Determined to Be a Buddha
Dharma Discourse by John Daido Loori, Roshi
Featured in Mountain Record 29.2, Winter 2010
John Daido Loori Roshi (1931-2009) was the abbot of Zen Mountain
The Main Case
The great master Dogen in a New Year’s dharma hall discourse said, “The ancient Buddha Rujing, while residing at Tiantong, in a New Year’s dharma hall discourse said, ‘In the New Year’s morning zazen the myriad things are natural. Mind after mind is beyond dichotomies. Buddha after buddha manifests presently. The snow on the river is completely pure and white. The mind of the son of Sha is satisfied while on his fishing boat. Study this.’”
The teacher Dogen then said, “This morning I, Daibutsu, respectfully continue this poem.” After a pause Dogen said, “This great auspicious New Year’s morning, I enjoy zazen. In accord with this occasion, offering congratulations is natural. Mind after mind the spring faces laugh with delight. Buddha after buddha pulls the oxen around before our eyes, presenting an auspicious sign. Over a foot of snow covers the mountain. Fishing for a person, fishing for a self on the fishing boat.”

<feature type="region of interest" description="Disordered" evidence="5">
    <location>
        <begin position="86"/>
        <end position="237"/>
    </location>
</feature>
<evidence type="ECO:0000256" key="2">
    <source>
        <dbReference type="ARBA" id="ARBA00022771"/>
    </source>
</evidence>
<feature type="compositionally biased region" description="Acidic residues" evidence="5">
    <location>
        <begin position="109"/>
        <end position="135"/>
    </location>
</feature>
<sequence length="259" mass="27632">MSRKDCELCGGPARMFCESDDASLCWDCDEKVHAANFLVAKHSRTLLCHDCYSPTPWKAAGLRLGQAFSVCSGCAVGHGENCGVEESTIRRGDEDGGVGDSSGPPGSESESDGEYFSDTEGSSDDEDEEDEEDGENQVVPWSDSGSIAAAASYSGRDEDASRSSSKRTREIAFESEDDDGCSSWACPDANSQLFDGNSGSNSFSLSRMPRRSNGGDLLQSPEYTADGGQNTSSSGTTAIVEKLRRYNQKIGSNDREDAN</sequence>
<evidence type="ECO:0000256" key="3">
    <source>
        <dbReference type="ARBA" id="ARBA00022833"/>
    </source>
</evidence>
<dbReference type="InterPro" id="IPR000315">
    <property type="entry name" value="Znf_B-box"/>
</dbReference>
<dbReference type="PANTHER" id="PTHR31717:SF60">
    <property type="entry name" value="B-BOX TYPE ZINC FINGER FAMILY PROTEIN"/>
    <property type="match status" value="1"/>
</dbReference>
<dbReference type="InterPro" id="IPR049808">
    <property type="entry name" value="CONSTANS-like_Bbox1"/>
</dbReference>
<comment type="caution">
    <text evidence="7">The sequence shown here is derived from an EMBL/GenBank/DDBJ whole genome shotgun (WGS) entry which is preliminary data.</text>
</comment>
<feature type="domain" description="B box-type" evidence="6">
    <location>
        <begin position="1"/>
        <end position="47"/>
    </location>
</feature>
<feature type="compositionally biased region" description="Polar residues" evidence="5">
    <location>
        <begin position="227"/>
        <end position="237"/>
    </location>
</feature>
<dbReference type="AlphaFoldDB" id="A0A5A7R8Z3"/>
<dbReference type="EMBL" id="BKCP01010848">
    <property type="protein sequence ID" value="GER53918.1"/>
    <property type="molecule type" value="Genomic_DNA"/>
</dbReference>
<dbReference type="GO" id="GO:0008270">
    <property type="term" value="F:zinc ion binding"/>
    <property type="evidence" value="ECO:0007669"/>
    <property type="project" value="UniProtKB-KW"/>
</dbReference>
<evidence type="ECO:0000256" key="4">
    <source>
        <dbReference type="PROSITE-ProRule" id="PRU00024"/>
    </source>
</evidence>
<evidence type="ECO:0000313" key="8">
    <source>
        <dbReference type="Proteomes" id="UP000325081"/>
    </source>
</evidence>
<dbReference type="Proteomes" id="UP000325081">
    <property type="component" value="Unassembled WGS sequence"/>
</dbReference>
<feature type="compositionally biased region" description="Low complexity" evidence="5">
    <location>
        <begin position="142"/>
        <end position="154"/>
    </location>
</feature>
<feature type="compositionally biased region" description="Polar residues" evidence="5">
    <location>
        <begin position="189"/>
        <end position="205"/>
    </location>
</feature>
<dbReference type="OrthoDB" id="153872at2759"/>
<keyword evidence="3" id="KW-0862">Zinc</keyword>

If you wish to fathom the profound depths of the teachings of these two ancient buddhas, you must first understand the mind after mind that is beyond dichotomies and the buddha after buddha that leads the oxen and manifests in moment-to-moment non-stop flow. As for the mind of the son of Sha and fishing for a person, fishing for a self on a fishing boat, haven’t you heard the saying of master Xuansha:
Xuansha addressing the assembly said, “The old man Shakyamuni and I had the same encounter.” A monk came forward and asked, “I don’t understand. Who was it that you encountered and saw?” The master said, “We encountered and saw the third son of the Sha family on a fishing boat.”
Dogen, commenting on this koan, said, “You should enter this koan at the words ‘We encountered and saw the third son of the Sha family on a fishing boat.’ This was Xuansha’s intimate study of his own karmic self and conditioning together with the ever-present guidance of the Buddha.” It is from here that the spring faces laugh with delight and the New Year’s morning zazen is a great and auspicious sign.
When the teacher sees the student,
the student sees the teacher.
Isn't this the teacher meeting himself?
Isn't this the student meeting herself?